Income inequality and the progressivity of taxes in a coalition formation model
AbstractIn this paper, I relate the degree of progressivity of the income tax scheme to the prevailing income inequality in the society. I find that, consistent with the data, more unequal societies implement more progressive income tax systems. I build a model of political coalition formation, where different income groups have to agree on a tax scheme to finance the public good. I show that, the greater income inequality is, i.e. the further away the rich are from the rest of the population, the less able they are to credibly commit to participating in a coalition. Therefore, as income inequality rises, the rich are increasingly excluded from the design of the income tax scheme. Consequently, the rich bear a larger fraction of the public good, and the tax system becomes more progressive.
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Date of creation: Jun 2011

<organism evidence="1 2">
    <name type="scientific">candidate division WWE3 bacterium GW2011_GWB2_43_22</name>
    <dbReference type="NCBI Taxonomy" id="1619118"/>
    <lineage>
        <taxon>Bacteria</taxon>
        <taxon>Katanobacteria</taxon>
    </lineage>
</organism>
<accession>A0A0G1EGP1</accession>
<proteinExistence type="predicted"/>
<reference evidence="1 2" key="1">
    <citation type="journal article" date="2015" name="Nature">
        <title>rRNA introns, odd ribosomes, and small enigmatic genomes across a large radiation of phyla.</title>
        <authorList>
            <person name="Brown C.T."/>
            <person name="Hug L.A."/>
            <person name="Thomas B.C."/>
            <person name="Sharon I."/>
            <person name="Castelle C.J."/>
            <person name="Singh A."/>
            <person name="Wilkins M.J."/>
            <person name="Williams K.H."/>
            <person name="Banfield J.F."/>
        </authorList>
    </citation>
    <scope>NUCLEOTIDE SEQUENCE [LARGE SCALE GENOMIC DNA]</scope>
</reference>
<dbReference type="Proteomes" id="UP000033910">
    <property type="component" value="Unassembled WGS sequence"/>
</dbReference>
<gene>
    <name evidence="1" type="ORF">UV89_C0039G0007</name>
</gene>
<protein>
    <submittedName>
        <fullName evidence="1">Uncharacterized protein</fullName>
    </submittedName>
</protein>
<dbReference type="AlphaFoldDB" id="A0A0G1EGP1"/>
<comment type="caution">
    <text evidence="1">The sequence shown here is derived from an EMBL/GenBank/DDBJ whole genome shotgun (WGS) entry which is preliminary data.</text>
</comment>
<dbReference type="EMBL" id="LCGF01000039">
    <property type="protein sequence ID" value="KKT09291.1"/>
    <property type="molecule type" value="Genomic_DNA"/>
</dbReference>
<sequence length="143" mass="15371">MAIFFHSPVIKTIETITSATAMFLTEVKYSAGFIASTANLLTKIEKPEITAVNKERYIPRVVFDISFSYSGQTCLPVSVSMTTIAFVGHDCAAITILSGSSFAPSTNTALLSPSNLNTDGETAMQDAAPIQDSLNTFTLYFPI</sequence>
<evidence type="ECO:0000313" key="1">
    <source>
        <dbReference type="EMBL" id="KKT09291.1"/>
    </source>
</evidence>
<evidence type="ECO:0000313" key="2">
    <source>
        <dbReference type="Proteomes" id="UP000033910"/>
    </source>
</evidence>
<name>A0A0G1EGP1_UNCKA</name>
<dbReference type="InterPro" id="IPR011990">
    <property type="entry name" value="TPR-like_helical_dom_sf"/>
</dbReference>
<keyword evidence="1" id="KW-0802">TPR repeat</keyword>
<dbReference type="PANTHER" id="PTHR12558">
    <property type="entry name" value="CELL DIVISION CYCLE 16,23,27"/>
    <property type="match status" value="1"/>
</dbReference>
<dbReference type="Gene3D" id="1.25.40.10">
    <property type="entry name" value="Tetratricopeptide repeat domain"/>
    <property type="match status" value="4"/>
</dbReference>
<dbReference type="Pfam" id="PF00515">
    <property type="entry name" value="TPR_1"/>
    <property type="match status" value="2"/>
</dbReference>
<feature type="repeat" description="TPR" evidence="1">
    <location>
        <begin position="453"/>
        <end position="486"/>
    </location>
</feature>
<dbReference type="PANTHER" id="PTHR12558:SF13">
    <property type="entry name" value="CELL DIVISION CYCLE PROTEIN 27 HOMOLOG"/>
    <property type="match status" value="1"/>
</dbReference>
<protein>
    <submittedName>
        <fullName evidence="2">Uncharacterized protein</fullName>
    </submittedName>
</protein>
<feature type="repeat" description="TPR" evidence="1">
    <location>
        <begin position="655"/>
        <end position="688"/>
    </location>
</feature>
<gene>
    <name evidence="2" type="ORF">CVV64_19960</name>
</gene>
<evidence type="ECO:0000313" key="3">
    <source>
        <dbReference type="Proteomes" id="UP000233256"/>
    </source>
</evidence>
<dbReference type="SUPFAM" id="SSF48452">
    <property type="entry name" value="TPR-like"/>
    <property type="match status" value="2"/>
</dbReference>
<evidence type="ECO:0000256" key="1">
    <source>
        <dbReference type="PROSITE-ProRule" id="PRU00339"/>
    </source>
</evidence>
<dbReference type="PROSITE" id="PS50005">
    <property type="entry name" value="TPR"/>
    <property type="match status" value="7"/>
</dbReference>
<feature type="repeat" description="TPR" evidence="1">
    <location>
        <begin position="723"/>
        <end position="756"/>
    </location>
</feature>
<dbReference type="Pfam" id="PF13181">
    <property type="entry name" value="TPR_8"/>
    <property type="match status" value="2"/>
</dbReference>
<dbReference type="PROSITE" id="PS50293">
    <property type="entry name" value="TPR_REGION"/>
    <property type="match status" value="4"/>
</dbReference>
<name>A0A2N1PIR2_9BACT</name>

Date of revision:
Income inequality; coalition formation; income taxes; progressivity;
Find related papers by JEL classification:
- D72 - Microeconomics - - Analysis of Collective Decision-Making - - - Political Processes: Rent-seeking, Lobbying, Elections, Legislatures, and Voting Behavior
- C71 - Mathematical and Quantitative Methods - - Game Theory and Bargaining Theory - - - Cooperative Games
- H23 - Public Economics - - Taxation, Subsidies, and Revenue - - - Externalities; Redistributive Effects; Environmental Taxes and Subsidies
- H24 - Public Economics - - Taxation, Subsidies, and Revenue - - - Personal Income and Other Nonbusiness Taxes and Subsidies
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